Waste industry backs bill to raise annual landfill fees

Aim is for waste industry operators to cover costs of state program

By: - March 23, 2022 12:02 am

The Shoosmith landfill in Chesterfield in August 2020. (Sarah Vogelsong/Virginia Mercury)

Virginia taxpayers have been putting millions every year toward the permitting and inspection of landfills and other facilities that handle nonhazardous solid waste. 

Now, a bill sent to the governor’s desk would increase the fees waste operators have to pay with the goal of covering the state’s expenses. 

“It just makes the landfill program self-sufficient so you’re not using general fund tax dollars to pay for landfill enforcement,” said Sen. Scott Surovell, D-Fairfax, during a February subcommittee meeting on the bill, which he carried. 

Unusually, the waste industry, whose companies would pay for the fee increases, is supporting the hikes. 

In a March 4 letter to Gov. Glenn Youngkin, Virginia Waste Industries Association Chair Jennifer Johnson urged the governor to sign the bill, saying that the increased funding would allow the Department of Environmental Quality to carry out waste facility permitting in a timely fashion and “address issues before they become problems.” 

“We understand that you campaigned to streamline government and not to burden individuals with more expenses than they need, and we support you as you fulfill that promise,” wrote Johnson. “We believe these annual permit fees are an environmental win for Virginia and not a tax issue.” 

Macaulay Porter, a spokesperson for the governor’s office, said Youngkin “continues to review the legislation.” 

Virginia has charged waste companies permit fees for facilities like landfills since 1992 and an annual fee since 2004. More than a decade ago, at the direction of the General Assembly, the Virginia Waste Management Board bumped up the fees after the legislature cut the state’s solid waste program budget. Lawmakers, however, prohibited the new payments from exceeding 60 percent of the program’s costs. 

The most recent push to have waste fees cover DEQ’s costs of “permitting, compliance, inspection, monitoring, training and enforcement” for nonhazardous solid waste stemmed from 2020 legislation put forward by Sen. Chap Petersen, D-Fairfax City.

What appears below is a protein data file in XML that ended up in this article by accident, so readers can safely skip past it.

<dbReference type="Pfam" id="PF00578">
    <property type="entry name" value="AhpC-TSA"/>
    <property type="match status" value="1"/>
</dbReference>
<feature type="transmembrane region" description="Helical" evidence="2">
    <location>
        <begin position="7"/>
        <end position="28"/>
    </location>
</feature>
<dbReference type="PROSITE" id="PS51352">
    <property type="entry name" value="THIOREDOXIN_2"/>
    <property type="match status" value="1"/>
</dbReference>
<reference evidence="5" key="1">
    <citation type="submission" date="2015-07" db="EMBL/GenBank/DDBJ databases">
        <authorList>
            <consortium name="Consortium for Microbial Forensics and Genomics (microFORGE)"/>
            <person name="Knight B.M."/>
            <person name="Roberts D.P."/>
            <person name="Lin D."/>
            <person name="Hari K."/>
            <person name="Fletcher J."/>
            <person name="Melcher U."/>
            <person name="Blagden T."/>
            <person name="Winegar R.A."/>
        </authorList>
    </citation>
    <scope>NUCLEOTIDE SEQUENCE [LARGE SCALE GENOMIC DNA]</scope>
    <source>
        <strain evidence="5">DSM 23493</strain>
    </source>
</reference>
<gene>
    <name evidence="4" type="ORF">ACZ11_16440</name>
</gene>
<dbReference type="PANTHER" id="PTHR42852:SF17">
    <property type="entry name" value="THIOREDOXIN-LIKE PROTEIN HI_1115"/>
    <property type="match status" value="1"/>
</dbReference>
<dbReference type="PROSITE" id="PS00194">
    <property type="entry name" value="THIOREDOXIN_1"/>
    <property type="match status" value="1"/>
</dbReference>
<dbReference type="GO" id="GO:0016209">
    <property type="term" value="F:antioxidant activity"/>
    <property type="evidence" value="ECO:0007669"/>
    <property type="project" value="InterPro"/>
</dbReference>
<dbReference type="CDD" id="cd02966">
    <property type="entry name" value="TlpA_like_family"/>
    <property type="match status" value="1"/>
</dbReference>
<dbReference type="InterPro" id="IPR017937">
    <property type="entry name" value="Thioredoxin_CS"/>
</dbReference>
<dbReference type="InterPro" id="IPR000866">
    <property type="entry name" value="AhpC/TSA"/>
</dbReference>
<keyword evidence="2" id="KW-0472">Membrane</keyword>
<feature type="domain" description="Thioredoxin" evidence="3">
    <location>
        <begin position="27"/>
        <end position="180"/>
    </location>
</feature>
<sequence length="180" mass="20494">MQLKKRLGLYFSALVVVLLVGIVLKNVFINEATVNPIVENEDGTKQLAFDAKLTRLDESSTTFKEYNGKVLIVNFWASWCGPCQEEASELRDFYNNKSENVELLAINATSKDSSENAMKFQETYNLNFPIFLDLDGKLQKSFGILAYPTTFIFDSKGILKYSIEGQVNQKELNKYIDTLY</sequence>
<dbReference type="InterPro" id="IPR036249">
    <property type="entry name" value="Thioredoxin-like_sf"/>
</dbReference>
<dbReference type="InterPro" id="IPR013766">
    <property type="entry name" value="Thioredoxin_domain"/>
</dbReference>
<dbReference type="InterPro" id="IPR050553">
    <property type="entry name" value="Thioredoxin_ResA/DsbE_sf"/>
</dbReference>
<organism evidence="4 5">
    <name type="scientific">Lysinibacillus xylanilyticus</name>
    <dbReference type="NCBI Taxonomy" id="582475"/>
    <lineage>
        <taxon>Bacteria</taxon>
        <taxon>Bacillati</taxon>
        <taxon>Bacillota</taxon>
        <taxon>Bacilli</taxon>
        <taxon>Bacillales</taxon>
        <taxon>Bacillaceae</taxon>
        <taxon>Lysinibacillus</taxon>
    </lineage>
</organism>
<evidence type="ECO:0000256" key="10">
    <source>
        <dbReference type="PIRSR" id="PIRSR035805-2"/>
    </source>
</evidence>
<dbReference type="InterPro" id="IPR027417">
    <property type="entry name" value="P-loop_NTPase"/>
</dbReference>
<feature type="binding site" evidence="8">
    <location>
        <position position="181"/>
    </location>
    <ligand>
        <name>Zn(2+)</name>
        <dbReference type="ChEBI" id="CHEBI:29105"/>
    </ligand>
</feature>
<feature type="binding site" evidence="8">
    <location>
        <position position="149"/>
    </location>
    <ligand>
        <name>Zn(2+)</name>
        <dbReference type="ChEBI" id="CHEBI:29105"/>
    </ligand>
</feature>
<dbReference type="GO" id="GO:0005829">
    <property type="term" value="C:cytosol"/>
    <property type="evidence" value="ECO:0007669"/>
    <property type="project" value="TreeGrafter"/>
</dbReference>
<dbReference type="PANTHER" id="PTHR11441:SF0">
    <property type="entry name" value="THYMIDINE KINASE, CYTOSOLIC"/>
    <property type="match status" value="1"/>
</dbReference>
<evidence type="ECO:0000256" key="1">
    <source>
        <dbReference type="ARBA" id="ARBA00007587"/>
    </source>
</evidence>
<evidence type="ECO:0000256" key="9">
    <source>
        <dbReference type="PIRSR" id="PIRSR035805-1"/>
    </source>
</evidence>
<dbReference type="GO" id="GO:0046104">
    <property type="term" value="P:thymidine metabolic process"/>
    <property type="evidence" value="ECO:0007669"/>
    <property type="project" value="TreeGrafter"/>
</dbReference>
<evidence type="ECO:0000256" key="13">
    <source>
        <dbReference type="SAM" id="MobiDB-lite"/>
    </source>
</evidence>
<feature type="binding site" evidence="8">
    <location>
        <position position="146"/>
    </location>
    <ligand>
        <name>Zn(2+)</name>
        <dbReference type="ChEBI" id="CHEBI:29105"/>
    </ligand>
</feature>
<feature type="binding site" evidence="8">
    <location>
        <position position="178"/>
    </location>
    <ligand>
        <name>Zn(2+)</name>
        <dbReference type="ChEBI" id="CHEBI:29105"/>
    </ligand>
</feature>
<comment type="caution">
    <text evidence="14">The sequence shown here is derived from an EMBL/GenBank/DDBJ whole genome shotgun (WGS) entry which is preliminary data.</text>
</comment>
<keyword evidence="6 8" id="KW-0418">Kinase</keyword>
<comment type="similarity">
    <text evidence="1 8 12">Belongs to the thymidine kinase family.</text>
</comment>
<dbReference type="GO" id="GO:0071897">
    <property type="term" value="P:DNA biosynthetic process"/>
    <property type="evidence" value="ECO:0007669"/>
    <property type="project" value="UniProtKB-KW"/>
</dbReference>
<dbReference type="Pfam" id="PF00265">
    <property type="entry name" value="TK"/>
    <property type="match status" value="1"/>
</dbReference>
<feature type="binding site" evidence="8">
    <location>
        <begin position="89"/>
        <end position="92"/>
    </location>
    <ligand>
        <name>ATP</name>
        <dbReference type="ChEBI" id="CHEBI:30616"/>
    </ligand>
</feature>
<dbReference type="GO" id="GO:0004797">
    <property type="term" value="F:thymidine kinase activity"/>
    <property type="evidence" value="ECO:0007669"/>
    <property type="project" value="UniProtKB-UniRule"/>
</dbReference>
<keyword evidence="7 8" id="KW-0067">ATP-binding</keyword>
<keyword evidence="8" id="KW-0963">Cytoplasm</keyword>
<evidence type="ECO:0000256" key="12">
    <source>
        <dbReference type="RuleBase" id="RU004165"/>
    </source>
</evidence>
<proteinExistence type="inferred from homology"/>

An early draft of Petersen’s bill would have ensured that the permit and annual fees paid by waste operators would cover “the total direct costs” of DEQ’s nonhazardous solid waste program. 

The proposal was later revised to call for a work group to examine how the fees should best be designed to cover the agency’s costs. 

“The program needs to be better funded,” then-DEQ Director David Paylor told a Senate panel. 

The resulting work group, which included numerous waste industry representatives, local government officials and a member of the environmental group Keep Prince William Beautiful, found a significant gap between program costs and the revenues DEQ took in from annual fees

In fiscal year 2021, annual fees for solid waste operators totaled roughly $2.9 million, while program costs were roughly $6.8 million. 

The work group recommended a series of changes to existing fees that would increase revenues to more than $6.7 million annually. 

The legislation brought by Surovell this session would adopt those recommendations and automatically adjust fees annually to reflect changes in the consumer price index. 

“The fees represented in the bill are exactly what the industry worked out with DEQ,” Surovell told a House subcommittee Feb. 23. 

Chuck Duvall, a lobbyist for both the Virginia Waste Industries Association and the Waste Management company that operates 40 facilities across Virginia, told lawmakers at the same hearing that the industry had “made a commitment and we stand behind our commitment.” 

If we have a bad actor, we want to take care of the bad actors, because if [we] don’t, your phones are going to start ringing, and we know what’s going to happen on our end,” he said. “You’re going to call us, and these fees that we have here might be minimal compared to what we might be faced with down the road.”

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Sarah Vogelsong
Sarah Vogelsong

Sarah is the Mercury's environment and energy reporter, covering everything from utility regulation to sea level rise. Originally from McLean, she has spent over a decade in journalism and academic publishing and previously worked as a staff reporter for Chesapeake Bay Journal, the Progress-Index and the Caroline Progress. She is the recipient of a first place award for explanatory reporting from the Society of Environmental Journalists and has twice been honored by the Virginia Press Association as "Best in Show" for online writing. She was chosen for the 2020 cohort of the Columbia Energy Journalism Initiative and is a graduate of the College of William and Mary. Contact her at [email protected]